ch04 - Chapter4 4 THEMARKETFORCESOF SUPPLYANDDEMAND...

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The Market Forces of Supply and Demand WHAT’S NEW IN THE THIRD EDITION: This chapter has been completely rearranged and rewritten. LEARNING OBJECTIVES: By the end of this chapter, students should understand: what a competitive market is. what determines the demand for a good in a competitive market. what determines the supply of a good in a competitive market. how supply and demand together set the price of a good and the quantity sold. the key role of prices in allocating scarce resources in market economies. CONTEXT AND PURPOSE: Chapter 4 is the first chapter in a three-chapter sequence that deals with supply and demand and how  markets work. Chapter 4 shows how supply and demand for a good determines both the quantity  produced and the price at which the good sells. Chapter 5 will add precision to the discussion of supply  and demand by addressing the concept of elasticity—the sensitivity of the quantity supplied and quantity  demanded to changes in economic variables. Chapter 6 will address the impact of government policies on  prices and quantities in markets. 51 4 THE MARKET FORCES OF  SUPPLY AND DEMAND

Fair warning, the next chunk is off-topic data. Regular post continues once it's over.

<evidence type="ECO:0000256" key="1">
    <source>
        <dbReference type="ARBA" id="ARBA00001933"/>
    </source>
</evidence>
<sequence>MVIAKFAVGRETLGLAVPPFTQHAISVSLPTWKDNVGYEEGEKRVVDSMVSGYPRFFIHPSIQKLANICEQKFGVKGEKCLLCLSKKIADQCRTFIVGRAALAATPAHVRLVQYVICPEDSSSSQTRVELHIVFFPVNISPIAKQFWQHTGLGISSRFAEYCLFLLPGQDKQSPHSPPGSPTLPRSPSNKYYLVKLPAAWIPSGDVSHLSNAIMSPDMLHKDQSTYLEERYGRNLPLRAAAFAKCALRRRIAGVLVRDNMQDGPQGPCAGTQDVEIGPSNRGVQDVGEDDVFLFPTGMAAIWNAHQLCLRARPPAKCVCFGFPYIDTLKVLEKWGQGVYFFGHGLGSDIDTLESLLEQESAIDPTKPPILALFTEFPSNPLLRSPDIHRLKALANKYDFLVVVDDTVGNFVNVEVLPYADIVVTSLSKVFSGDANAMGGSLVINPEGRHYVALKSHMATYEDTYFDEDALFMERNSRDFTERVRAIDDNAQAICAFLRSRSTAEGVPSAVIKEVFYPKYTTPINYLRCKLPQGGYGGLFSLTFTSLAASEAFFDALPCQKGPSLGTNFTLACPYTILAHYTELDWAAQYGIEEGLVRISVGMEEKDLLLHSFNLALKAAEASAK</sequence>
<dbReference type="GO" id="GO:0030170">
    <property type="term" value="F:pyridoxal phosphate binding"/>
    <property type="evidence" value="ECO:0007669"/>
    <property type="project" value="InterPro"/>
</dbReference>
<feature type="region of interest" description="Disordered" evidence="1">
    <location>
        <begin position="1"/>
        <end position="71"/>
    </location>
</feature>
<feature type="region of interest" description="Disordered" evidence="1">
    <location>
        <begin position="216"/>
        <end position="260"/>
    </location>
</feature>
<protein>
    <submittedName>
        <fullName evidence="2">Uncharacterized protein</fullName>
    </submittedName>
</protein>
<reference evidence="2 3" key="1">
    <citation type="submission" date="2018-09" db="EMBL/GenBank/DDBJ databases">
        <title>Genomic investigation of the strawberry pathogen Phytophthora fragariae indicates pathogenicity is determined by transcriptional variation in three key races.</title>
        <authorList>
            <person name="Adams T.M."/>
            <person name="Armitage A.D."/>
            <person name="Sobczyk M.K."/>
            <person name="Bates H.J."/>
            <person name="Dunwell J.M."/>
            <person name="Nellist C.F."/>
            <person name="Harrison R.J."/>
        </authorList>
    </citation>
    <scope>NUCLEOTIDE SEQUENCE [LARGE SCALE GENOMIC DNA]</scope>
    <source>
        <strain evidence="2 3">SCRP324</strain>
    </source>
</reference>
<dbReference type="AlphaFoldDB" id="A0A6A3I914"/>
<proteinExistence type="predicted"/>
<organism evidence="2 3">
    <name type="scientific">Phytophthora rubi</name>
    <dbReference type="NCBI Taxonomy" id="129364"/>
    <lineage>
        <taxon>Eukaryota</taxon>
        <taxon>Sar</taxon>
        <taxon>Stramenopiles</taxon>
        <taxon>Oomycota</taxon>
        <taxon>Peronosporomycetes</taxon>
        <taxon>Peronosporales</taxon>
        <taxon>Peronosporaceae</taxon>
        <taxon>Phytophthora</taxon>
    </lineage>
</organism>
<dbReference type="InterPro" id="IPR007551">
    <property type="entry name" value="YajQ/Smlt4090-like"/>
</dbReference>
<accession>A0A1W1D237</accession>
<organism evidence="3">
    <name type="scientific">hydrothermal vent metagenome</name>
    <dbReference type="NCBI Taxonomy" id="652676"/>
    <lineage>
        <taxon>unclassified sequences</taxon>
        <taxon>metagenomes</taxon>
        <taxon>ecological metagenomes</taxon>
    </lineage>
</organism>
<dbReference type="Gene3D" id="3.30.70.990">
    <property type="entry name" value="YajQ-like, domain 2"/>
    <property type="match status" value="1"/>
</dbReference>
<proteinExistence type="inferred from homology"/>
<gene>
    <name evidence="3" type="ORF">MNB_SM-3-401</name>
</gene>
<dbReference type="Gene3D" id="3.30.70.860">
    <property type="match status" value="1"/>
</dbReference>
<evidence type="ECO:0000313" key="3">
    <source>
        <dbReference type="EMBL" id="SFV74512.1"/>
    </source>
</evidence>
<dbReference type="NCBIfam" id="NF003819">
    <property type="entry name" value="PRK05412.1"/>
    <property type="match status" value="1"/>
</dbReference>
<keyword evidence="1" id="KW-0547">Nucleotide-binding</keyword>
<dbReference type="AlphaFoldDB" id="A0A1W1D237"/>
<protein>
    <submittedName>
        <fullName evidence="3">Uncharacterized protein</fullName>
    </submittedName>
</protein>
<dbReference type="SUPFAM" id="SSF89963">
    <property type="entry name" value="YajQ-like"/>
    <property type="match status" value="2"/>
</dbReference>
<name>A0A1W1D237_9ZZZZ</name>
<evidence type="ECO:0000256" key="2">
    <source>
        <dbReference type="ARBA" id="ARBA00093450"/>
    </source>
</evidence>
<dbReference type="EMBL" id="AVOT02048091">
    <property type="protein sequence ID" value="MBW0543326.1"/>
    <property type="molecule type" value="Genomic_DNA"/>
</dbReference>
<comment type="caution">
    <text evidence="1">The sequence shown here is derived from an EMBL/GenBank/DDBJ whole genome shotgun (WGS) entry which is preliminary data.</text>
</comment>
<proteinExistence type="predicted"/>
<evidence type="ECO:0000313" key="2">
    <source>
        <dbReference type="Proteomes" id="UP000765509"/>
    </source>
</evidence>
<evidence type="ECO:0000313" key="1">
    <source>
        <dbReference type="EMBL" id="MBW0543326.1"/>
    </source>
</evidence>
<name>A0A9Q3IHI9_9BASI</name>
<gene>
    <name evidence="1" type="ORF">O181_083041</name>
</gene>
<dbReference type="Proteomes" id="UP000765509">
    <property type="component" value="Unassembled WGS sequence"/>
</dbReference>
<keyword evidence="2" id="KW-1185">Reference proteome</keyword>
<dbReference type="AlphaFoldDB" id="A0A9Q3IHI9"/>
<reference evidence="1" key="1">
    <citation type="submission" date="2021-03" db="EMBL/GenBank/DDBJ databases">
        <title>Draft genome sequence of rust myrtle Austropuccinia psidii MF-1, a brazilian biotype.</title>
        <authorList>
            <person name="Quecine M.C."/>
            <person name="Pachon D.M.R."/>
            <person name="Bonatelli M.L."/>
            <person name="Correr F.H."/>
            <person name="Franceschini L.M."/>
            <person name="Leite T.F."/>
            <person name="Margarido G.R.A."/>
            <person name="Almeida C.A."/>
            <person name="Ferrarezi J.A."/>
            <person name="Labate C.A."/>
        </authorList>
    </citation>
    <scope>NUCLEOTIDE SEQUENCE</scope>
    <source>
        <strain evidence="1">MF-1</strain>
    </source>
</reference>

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52   Chapter 4/The Market Forces of Supply and Demand The purpose of Chapter 4 is to establish the model of supply and demand. The model of supply and  demand is the foundation for the discussion for the remainder of this text. For this reason, time spent  studying the concepts in this chapter will return benefits to your students throughout their study of  economics. Many instructors would argue that this chapter is the most important chapter in the text.
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Chapter 4/The Market Forces of Supply and Demand   53 KEY POINTS: 1. Economists use the model of supply and demand to analyze competitive markets.  In a competitive  market, there are many buyers and sellers, each of whom has little or no influence on the market  price. 2. The demand curve shows how the quantity of a good demanded depends on the price.  According to  the law of demand, as the price of a good falls, the quantity demanded rises.  Therefore, the demand  curve slopes downward. 3. In addition to price, other determinants of how much consumers want to buy include income, the  prices of substitutes and complements, tastes, expectations, and the number of buyers.  If one of  these factors changes, the demand curve shifts.
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